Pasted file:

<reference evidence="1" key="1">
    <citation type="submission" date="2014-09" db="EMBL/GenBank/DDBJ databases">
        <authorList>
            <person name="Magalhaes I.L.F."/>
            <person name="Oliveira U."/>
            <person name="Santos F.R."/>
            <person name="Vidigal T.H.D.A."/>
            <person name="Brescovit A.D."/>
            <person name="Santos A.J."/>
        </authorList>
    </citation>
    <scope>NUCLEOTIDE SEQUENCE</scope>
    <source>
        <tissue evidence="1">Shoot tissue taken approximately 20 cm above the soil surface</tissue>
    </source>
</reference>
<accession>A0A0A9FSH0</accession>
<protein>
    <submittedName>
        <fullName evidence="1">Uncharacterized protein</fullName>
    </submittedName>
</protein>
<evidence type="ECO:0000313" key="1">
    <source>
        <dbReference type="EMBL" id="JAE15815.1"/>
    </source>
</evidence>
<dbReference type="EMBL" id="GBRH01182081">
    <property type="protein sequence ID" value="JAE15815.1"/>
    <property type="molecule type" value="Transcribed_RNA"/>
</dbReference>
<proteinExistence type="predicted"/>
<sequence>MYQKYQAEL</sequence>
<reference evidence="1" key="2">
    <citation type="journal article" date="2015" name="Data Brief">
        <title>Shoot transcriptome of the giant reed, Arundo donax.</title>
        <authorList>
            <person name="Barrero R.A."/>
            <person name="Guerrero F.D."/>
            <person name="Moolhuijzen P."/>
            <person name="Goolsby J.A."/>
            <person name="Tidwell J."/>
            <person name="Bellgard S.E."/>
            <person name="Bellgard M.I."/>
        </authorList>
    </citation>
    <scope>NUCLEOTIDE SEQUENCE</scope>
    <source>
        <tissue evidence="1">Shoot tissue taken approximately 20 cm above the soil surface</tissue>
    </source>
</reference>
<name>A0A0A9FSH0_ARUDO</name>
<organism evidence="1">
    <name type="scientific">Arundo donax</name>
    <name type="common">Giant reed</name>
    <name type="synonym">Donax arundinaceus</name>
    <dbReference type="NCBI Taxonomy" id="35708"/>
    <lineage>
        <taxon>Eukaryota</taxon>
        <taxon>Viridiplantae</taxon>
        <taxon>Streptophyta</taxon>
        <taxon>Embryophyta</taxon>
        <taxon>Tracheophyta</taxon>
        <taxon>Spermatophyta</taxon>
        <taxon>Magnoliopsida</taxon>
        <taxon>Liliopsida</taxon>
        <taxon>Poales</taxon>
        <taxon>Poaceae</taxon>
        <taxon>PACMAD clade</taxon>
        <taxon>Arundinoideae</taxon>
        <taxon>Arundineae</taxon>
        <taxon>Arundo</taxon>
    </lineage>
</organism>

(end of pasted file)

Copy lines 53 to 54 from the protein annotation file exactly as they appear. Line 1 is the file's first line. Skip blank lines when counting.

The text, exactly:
<organism evidence="1">
    <name type="scientific">Arundo donax</name>